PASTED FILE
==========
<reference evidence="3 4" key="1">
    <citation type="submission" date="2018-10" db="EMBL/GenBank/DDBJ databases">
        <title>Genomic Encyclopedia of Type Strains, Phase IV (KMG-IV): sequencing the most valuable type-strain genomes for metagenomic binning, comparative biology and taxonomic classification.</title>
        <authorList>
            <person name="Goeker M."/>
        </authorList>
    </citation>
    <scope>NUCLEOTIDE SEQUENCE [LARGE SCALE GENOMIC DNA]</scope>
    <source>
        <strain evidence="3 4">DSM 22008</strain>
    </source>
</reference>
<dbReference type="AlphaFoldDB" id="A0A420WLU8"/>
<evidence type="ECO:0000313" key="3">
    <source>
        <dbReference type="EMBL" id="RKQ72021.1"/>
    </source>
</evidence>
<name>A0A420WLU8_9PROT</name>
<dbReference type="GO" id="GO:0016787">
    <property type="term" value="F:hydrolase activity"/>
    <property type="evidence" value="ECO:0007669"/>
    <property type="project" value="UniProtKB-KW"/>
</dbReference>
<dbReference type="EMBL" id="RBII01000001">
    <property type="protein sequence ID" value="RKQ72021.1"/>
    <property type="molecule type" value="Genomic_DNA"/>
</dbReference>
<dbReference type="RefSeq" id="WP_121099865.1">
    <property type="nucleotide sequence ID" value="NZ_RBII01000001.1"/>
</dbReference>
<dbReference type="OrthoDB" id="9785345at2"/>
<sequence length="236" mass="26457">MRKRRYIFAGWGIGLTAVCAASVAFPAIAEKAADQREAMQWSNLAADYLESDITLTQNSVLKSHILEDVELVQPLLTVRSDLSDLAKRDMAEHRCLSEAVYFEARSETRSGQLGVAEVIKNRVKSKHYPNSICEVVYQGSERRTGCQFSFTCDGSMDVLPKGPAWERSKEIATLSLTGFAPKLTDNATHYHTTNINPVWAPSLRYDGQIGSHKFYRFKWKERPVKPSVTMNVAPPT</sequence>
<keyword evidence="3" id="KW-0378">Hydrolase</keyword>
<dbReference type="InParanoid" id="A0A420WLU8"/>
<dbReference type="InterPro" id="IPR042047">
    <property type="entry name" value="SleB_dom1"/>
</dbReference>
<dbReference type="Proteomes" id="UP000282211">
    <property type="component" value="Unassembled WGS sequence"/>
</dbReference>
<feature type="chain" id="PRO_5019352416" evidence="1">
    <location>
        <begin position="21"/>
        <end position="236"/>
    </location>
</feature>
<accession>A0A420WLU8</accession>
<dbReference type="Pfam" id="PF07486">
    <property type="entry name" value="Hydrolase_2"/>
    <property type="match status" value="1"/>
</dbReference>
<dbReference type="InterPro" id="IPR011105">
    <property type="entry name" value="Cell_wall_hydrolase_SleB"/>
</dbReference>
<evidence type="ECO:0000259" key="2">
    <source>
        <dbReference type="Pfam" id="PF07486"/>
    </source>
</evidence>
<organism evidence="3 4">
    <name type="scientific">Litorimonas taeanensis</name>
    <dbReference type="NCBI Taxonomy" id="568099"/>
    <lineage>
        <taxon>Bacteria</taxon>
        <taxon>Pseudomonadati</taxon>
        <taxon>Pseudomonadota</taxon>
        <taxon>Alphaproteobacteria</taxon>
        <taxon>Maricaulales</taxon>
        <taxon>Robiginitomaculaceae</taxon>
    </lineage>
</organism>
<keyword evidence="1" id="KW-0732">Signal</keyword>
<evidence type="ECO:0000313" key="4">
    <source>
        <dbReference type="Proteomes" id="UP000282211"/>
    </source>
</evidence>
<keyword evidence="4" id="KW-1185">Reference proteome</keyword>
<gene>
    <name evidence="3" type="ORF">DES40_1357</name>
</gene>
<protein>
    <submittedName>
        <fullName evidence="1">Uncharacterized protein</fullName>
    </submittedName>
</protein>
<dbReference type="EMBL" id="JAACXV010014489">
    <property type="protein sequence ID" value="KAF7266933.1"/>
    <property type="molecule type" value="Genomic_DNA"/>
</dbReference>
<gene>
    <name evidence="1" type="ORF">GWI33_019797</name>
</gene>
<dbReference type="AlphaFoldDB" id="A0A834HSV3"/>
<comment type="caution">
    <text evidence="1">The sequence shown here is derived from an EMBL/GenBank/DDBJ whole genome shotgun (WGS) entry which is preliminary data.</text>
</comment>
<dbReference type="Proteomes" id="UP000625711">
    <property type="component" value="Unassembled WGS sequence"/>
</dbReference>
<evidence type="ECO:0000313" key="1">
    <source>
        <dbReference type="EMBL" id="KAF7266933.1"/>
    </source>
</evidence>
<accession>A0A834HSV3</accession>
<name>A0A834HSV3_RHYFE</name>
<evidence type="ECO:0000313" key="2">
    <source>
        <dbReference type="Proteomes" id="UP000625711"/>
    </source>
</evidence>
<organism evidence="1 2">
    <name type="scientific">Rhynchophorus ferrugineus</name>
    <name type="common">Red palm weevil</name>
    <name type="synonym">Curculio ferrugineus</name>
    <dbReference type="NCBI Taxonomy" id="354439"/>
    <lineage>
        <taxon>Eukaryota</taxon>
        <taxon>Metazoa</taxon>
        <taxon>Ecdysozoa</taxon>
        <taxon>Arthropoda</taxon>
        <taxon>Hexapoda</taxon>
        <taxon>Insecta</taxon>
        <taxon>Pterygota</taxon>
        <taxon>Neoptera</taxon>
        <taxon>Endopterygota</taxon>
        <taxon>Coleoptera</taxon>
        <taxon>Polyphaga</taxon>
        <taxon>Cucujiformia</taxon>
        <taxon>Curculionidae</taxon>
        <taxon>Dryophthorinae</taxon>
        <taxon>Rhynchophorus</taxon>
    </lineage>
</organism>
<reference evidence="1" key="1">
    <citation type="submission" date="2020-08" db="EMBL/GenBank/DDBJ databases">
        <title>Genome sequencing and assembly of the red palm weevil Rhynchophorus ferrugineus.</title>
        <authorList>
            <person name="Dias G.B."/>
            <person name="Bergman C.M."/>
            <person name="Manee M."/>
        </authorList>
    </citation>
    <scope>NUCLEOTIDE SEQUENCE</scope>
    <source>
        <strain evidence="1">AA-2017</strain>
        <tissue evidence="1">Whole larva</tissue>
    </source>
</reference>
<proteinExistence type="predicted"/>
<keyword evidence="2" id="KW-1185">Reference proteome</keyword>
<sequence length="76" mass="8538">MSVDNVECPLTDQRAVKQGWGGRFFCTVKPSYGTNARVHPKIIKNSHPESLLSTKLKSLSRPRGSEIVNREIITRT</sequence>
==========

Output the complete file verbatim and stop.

<reference evidence="3 4" key="1">
    <citation type="submission" date="2018-10" db="EMBL/GenBank/DDBJ databases">
        <title>Genomic Encyclopedia of Type Strains, Phase IV (KMG-IV): sequencing the most valuable type-strain genomes for metagenomic binning, comparative biology and taxonomic classification.</title>
        <authorList>
            <person name="Goeker M."/>
        </authorList>
    </citation>
    <scope>NUCLEOTIDE SEQUENCE [LARGE SCALE GENOMIC DNA]</scope>
    <source>
        <strain evidence="3 4">DSM 22008</strain>
    </source>
</reference>
<dbReference type="AlphaFoldDB" id="A0A420WLU8"/>
<evidence type="ECO:0000313" key="3">
    <source>
        <dbReference type="EMBL" id="RKQ72021.1"/>
    </source>
</evidence>
<name>A0A420WLU8_9PROT</name>
<dbReference type="GO" id="GO:0016787">
    <property type="term" value="F:hydrolase activity"/>
    <property type="evidence" value="ECO:0007669"/>
    <property type="project" value="UniProtKB-KW"/>
</dbReference>
<dbReference type="EMBL" id="RBII01000001">
    <property type="protein sequence ID" value="RKQ72021.1"/>
    <property type="molecule type" value="Genomic_DNA"/>
</dbReference>
<dbReference type="RefSeq" id="WP_121099865.1">
    <property type="nucleotide sequence ID" value="NZ_RBII01000001.1"/>
</dbReference>
<dbReference type="OrthoDB" id="9785345at2"/>
<sequence length="236" mass="26457">MRKRRYIFAGWGIGLTAVCAASVAFPAIAEKAADQREAMQWSNLAADYLESDITLTQNSVLKSHILEDVELVQPLLTVRSDLSDLAKRDMAEHRCLSEAVYFEARSETRSGQLGVAEVIKNRVKSKHYPNSICEVVYQGSERRTGCQFSFTCDGSMDVLPKGPAWERSKEIATLSLTGFAPKLTDNATHYHTTNINPVWAPSLRYDGQIGSHKFYRFKWKERPVKPSVTMNVAPPT</sequence>
<keyword evidence="3" id="KW-0378">Hydrolase</keyword>
<dbReference type="InParanoid" id="A0A420WLU8"/>
<dbReference type="InterPro" id="IPR042047">
    <property type="entry name" value="SleB_dom1"/>
</dbReference>
<dbReference type="Proteomes" id="UP000282211">
    <property type="component" value="Unassembled WGS sequence"/>
</dbReference>
<feature type="chain" id="PRO_5019352416" evidence="1">
    <location>
        <begin position="21"/>
        <end position="236"/>
    </location>
</feature>
<accession>A0A420WLU8</accession>
<dbReference type="Pfam" id="PF07486">
    <property type="entry name" value="Hydrolase_2"/>
    <property type="match status" value="1"/>
</dbReference>
<dbReference type="InterPro" id="IPR011105">
    <property type="entry name" value="Cell_wall_hydrolase_SleB"/>
</dbReference>
<evidence type="ECO:0000259" key="2">
    <source>
        <dbReference type="Pfam" id="PF07486"/>
    </source>
</evidence>
<organism evidence="3 4">
    <name type="scientific">Litorimonas taeanensis</name>
    <dbReference type="NCBI Taxonomy" id="568099"/>
    <lineage>
        <taxon>Bacteria</taxon>
        <taxon>Pseudomonadati</taxon>
        <taxon>Pseudomonadota</taxon>
        <taxon>Alphaproteobacteria</taxon>
        <taxon>Maricaulales</taxon>
        <taxon>Robiginitomaculaceae</taxon>
    </lineage>
</organism>
<keyword evidence="1" id="KW-0732">Signal</keyword>
<evidence type="ECO:0000313" key="4">
    <source>
        <dbReference type="Proteomes" id="UP000282211"/>
    </source>
</evidence>
<keyword evidence="4" id="KW-1185">Reference proteome</keyword>
<gene>
    <name evidence="3" type="ORF">DES40_1357</name>
</gene>
<protein>
    <submittedName>
        <fullName evidence="1">Uncharacterized protein</fullName>
    </submittedName>
</protein>
<dbReference type="EMBL" id="JAACXV010014489">
    <property type="protein sequence ID" value="KAF7266933.1"/>
    <property type="molecule type" value="Genomic_DNA"/>
</dbReference>
<gene>
    <name evidence="1" type="ORF">GWI33_019797</name>
</gene>
<dbReference type="AlphaFoldDB" id="A0A834HSV3"/>
<comment type="caution">
    <text evidence="1">The sequence shown here is derived from an EMBL/GenBank/DDBJ whole genome shotgun (WGS) entry which is preliminary data.</text>
</comment>
<dbReference type="Proteomes" id="UP000625711">
    <property type="component" value="Unassembled WGS sequence"/>
</dbReference>
<evidence type="ECO:0000313" key="1">
    <source>
        <dbReference type="EMBL" id="KAF7266933.1"/>
    </source>
</evidence>
<accession>A0A834HSV3</accession>
<name>A0A834HSV3_RHYFE</name>
<evidence type="ECO:0000313" key="2">
    <source>
        <dbReference type="Proteomes" id="UP000625711"/>
    </source>
</evidence>
<organism evidence="1 2">
    <name type="scientific">Rhynchophorus ferrugineus</name>
    <name type="common">Red palm weevil</name>
    <name type="synonym">Curculio ferrugineus</name>
    <dbReference type="NCBI Taxonomy" id="354439"/>
    <lineage>
        <taxon>Eukaryota</taxon>
        <taxon>Metazoa</taxon>
        <taxon>Ecdysozoa</taxon>
        <taxon>Arthropoda</taxon>
        <taxon>Hexapoda</taxon>
        <taxon>Insecta</taxon>
        <taxon>Pterygota</taxon>
        <taxon>Neoptera</taxon>
        <taxon>Endopterygota</taxon>
        <taxon>Coleoptera</taxon>
        <taxon>Polyphaga</taxon>
        <taxon>Cucujiformia</taxon>
        <taxon>Curculionidae</taxon>
        <taxon>Dryophthorinae</taxon>
        <taxon>Rhynchophorus</taxon>
    </lineage>
</organism>
<reference evidence="1" key="1">
    <citation type="submission" date="2020-08" db="EMBL/GenBank/DDBJ databases">
        <title>Genome sequencing and assembly of the red palm weevil Rhynchophorus ferrugineus.</title>
        <authorList>
            <person name="Dias G.B."/>
            <person name="Bergman C.M."/>
            <person name="Manee M."/>
        </authorList>
    </citation>
    <scope>NUCLEOTIDE SEQUENCE</scope>
    <source>
        <strain evidence="1">AA-2017</strain>
        <tissue evidence="1">Whole larva</tissue>
    </source>
</reference>
<proteinExistence type="predicted"/>
<keyword evidence="2" id="KW-1185">Reference proteome</keyword>
<sequence length="76" mass="8538">MSVDNVECPLTDQRAVKQGWGGRFFCTVKPSYGTNARVHPKIIKNSHPESLLSTKLKSLSRPRGSEIVNREIITRT</sequence>